Step Away to Come Back Stronger: Why It’s So Important to Take Time Off

One of my favorite times of the day is when I step into my home office with my first cup of coffee of the morning and write with a fresh mind.

There is a limited window of mojo time. If I stay after the window has closed, my writing becomes less and less inspired. For me, creativity demands that I step away. When I come back, the best work can begin again.

One of my favorite times of the day is when I step into my home office with my first cup of coffee of the morning and write with a fresh mind. Lou Solomon

As a course leader, I’ve noticed that a brief time away from teaching will boost my “expression-energy.” I seem to have access to a new supply of words to describe the world and relate to others.

Imagine what vacation (or “stay-vacation”) time can do. The personal benefits have been well-documented.

Vacation’s Are About the Quality of Life:

  • Better sleep, stress reduction
  • Better heart health
  • Positive emotions, less depression
  • Togetherness that can build relationships
  • Higher energy levels

Yet for some reason this wisdom is lost on the majority of employees in this country. Millions of Americans are giving up half of their vacation days. The average worker has two weeks for vacation, and is giving back 5 days to their employer.

What could keep us from stepping away?

Fear.

In the post-recession, the heavy workloads are back with a vengeance.

The latest research from Glassdoor and Harris Interactive reveals these trends among more than half of working Americans:

People who don’t take time off are fearful of falling behind and returning to an impossible stack of work.
People in senior positions are trying to keep up with major developments and say it’s harder to take time off when you have more responsibility over others.
People who over-identify with their job (and managing complexity) don't take vacation because they are afraid there's no one who can really cover for them.

But there is one thing that a whopping 80% of research participants agree upon: if they felt fully supported and encouraged by their boss, they would take more time off.

Why should employers make vacation a priority? There’s a very good reason. Vacations can build employee engagement. People who take vacation are happier and more productive.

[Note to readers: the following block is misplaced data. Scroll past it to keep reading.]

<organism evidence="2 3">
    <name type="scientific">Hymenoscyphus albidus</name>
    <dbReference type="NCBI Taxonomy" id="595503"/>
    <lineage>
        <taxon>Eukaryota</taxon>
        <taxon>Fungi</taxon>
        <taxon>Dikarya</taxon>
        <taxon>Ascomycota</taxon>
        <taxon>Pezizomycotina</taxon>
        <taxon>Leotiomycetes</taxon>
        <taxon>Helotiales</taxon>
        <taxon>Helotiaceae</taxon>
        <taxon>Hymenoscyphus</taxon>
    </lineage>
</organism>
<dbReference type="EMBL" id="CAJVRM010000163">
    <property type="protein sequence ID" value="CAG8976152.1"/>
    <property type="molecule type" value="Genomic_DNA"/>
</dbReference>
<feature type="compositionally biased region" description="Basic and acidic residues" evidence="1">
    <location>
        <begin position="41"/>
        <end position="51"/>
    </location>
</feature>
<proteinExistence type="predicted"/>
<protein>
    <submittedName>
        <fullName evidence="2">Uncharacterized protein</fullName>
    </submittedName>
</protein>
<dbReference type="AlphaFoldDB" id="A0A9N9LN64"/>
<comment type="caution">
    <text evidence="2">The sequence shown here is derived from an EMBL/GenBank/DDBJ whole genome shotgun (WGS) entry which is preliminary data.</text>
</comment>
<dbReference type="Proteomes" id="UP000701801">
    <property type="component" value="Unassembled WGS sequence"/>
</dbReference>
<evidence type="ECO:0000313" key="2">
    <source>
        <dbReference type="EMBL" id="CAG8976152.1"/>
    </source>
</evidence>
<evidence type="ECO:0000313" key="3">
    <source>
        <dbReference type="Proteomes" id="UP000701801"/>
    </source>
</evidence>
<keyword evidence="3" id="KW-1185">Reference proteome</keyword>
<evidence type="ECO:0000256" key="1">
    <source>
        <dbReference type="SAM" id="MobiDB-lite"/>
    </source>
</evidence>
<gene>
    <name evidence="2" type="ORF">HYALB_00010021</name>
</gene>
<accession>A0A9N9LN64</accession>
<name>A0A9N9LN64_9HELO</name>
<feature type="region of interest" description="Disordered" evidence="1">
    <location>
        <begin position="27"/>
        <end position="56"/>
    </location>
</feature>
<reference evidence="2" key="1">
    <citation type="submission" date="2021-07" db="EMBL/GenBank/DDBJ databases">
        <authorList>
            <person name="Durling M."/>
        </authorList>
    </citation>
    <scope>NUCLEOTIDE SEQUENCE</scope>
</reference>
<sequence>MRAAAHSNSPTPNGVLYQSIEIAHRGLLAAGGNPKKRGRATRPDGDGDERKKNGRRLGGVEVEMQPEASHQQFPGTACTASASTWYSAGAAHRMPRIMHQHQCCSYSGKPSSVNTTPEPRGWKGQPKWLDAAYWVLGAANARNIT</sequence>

If you could benefit from a little employee engagement and a happier workplace, here are 5 Ways to Build Vacation Awareness among teammates.

5 Ways to Build Vacation Awareness Among Teammates:

  • Talk it up. Actively encourage people to take their vacation. No excuses.
  • Lead by example, practice what you preach and take time off.
  • Creative a team culture that prizes the benefits of time off. Don’t reward “workplace martyrs.”
  • Encourage teams to come up their own way to adjust project schedules and cover one another.
  • Make vacation time part of your strategic plan to keep the team engaged, avoid burnout and boost productivity.

You don’t have to take a cruise to the Baltic Sea or ski the Swiss Alps to step away. Some over-the-top vacations can actually create stress and unrealistic expectations.

You can step away in your own state, city or neighborhood. For me, staying in town during holidays is peaceful. There is less noise, lighter traffic, and no waiting at the restaurants that are usually crowded. You can rest, take day trips, grill out, walk the dogs, and visit with family. There are also benefits to “active leisure time,” such as playing golf or tennis.

However you do it, step away to come back stronger. Otherwise you will most assuredly run out of gas.

Summary
Step Away to Come Back Stronger
Article Name
Step Away to Come Back Stronger
Description
By giving up and not taking vacations we're giving up well-being and quality-of-life benefits. Explore what they are, why we do it, and ways to build vacation awareness.
Author
Publisher Name
Interact Authentically
Publisher Logo
Share on Pinterest
Share with your friends










Submit
Avatar for Lou Solomon

Lou Solomon

Lou Solomon is the founder of Interact. She is a TEDx speaker and a member of the adjunct faculty at the McColl School of Business at Queens University of Charlotte. Her articles have appeared in Harvard Business Review, Entrepreneur.com, CEO.com, and Fast Company.